Interview with Commander ‘Sharkey’ Ward, Part 1: Sea Harrier FRS Mk 1 & Air combat
“One of the most staggering facts about Sea Harrier and the Falklands was that we went to war less than three years after receiving the first aircraft in service and were fully prepared for combat. This in itself was an extraordinary achievement by the engineers and aircrew of the Sea Harrier world and the strong support of our aircraft carrier ships’ companies. Incidentally, we also had the best flight safety record of any jet aircraft entering UK military service.”
What were your first impressions of the Sea Harrier?
“My first impressions of this wonderful aircraft were formed when I was the MoD Naval Staff desk officer for the Development and Production of the Sea Harrier from 1976 to 1979. The principal Contractors for the aircraft were a closely knit team consisting of: John Fozard, British Aerospace; Greg Stewart, Ferranti; Andy Cameron, Smiths Industries; Dowty and others. All were pulling strongly in the same direction.
The modification from the already well-proven ground attack Harrier was a design masterpiece. It included a raised cockpit, a superb albeit physically tiny mono-pulse radar, the Blue Fox, a very reliable inertial standard navigation system (NAVHARS) and a very user-friendly Head-Up Display weapons aiming system including a hotline gunsight.
I was given immense latitude and governance over all project matters, whether associated weapons and missiles, costings or equipment selection. The only guidance I received from my Director was that if I wished to spend more than £5 million over and above agreed project costs, then I should clear it with him. But there was no need. It was the first UK fighter jet program in history to be on cost and on time! (A far cry from collaborative Tornado and Typhoon programmes.)
Having said that, it was not always easy working with the MoD Procurement Executive desk officers based in St Giles Court. The Director Harrier and Commander Richard Burn AFC, Sea Harrier Project officer, were excellent fellows and very supportive but some of their subordinates could be very difficult and stubborn. One of my main concerns with moving on from Harrier to Sea Harrier was the dreadfully unreliable radio, PTR 377. It consisted of five or more modules, each of which was packed with a tight bundle of wires: none of which were identified, coded or marked. Repairing the radio modules was therefore a nightmare for the RAE Farnborough boffins and there was a backlog of 3000 awaiting repair at a cost per module of several thousand pounds sterling. I was adamant that this radio should not be fitted to my new Sea Harrier, the pilots of which would rely heavily for their safety and mission success on good radio communication when flying alone over vast expanses of ocean by day and by night. It proved to be a long battle with the Procurement Executive but eventually, I prevailed. The radio that I chose was the one in use with U.S. Navy fighter aircraft. However, although the direct procurement cost of each radio was just US$8,000, Procurement Executive bureaucrats managed to put the cost to the Service up to £15,000!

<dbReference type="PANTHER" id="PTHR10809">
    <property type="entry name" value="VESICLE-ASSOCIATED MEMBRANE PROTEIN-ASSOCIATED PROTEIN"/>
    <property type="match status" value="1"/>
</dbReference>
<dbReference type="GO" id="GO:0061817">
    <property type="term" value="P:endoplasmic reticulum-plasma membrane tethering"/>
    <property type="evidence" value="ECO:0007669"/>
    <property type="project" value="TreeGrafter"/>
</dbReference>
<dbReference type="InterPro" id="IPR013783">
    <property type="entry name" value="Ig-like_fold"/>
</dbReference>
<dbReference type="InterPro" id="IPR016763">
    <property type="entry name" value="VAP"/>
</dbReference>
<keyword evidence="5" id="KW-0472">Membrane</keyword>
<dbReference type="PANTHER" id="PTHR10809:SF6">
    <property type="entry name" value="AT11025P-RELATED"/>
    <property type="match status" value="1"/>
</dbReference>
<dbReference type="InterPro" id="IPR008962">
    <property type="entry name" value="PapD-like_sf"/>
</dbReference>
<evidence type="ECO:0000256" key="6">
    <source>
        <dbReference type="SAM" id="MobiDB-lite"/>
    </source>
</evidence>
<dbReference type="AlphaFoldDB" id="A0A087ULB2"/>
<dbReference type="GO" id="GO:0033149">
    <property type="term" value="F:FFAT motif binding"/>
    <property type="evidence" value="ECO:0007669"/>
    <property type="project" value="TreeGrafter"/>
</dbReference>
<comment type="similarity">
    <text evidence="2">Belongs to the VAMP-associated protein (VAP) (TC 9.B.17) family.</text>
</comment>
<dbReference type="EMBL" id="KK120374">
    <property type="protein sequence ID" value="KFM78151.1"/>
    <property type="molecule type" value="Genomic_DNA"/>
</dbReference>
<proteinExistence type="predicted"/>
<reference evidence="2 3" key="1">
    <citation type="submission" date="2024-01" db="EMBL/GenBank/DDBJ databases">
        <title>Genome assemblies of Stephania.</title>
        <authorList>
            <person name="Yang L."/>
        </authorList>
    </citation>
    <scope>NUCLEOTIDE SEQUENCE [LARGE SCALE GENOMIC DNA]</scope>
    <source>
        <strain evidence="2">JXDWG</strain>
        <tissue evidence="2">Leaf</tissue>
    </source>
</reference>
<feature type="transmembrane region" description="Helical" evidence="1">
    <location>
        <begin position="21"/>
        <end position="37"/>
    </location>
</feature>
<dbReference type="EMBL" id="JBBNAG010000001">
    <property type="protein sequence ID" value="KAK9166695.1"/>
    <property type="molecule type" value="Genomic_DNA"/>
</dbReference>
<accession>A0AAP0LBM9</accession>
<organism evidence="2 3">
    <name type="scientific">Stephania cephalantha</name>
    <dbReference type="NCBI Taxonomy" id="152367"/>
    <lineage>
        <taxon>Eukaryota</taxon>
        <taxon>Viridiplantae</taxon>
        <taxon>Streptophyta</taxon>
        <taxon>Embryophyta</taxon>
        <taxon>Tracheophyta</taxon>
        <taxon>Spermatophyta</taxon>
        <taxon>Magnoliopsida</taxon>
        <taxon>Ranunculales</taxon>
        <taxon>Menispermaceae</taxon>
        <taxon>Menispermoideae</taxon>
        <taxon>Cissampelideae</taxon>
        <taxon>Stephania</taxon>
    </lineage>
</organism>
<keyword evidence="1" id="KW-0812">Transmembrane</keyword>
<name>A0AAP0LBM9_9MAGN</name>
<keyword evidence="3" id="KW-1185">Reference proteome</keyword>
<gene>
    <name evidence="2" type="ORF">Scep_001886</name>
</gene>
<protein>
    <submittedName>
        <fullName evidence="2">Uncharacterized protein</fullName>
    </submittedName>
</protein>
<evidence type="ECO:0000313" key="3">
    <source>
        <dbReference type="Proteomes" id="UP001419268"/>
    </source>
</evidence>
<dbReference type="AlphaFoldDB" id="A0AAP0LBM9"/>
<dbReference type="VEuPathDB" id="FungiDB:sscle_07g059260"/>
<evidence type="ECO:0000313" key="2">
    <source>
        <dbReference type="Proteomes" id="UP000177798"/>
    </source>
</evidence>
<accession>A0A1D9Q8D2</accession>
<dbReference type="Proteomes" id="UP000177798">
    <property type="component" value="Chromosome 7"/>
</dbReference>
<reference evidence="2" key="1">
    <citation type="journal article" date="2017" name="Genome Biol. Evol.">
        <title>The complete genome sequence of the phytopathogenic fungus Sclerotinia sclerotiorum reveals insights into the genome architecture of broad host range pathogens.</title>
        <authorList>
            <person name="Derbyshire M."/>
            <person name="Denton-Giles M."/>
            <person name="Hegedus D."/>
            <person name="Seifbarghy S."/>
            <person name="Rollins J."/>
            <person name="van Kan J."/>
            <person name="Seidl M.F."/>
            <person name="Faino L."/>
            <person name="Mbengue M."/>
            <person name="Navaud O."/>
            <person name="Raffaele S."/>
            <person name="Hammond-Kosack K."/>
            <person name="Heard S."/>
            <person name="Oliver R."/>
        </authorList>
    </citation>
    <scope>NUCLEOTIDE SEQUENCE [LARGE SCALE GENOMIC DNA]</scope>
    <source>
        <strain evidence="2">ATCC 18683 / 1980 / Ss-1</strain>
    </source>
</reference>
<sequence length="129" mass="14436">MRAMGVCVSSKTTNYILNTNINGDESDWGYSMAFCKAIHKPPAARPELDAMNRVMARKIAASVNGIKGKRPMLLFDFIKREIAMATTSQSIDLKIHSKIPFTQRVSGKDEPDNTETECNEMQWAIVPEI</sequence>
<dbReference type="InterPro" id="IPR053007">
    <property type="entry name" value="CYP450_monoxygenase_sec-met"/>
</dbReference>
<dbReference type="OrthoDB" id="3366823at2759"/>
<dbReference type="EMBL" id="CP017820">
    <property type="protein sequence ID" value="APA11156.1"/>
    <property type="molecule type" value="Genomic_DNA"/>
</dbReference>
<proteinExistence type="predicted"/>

After I was appointed to command the Intensive Flying Trials Unit, I visited BAe Dunsfold with my family on the invitation of their Senior Test Pilot, John Farley, to view the first aircraft being prepared for delivery. It was an exciting visit. John was just brilliant! He treated my lads like royalty and then climbed into the new jet and proceeded to give us a private flying display; including his famous vertical take-off transitioning into a near vertical climb away. Despite having already flown 30 hours in the ground attack Harrier, I was more than impressed, I was awestruck.
Flying the new aircraft in the Flight Trials Unit, 700A Squadron, proved to be extremely rewarding. Our Blue Fox radar had not yet been fitted but there was much to do before it arrived in service. We were blessed with extraordinarily dedicated and enthusiastic engineers and aircrew who, through their diligence, provided the strong foundation for eventual deployment to and victory in the Falklands air war.
The key to this victory lay in our development of the aircraft into a superb within-visual-range air combat or dogfighting vehicle. We proved this in the early days with dominant performances against the USAF Aggressor Squadron F-5E’s and the Bitburg frontline Squadron F-15 Eagles. This set alarm bells ringing around the fighter world. We were on a roll that continued with increasing momentum.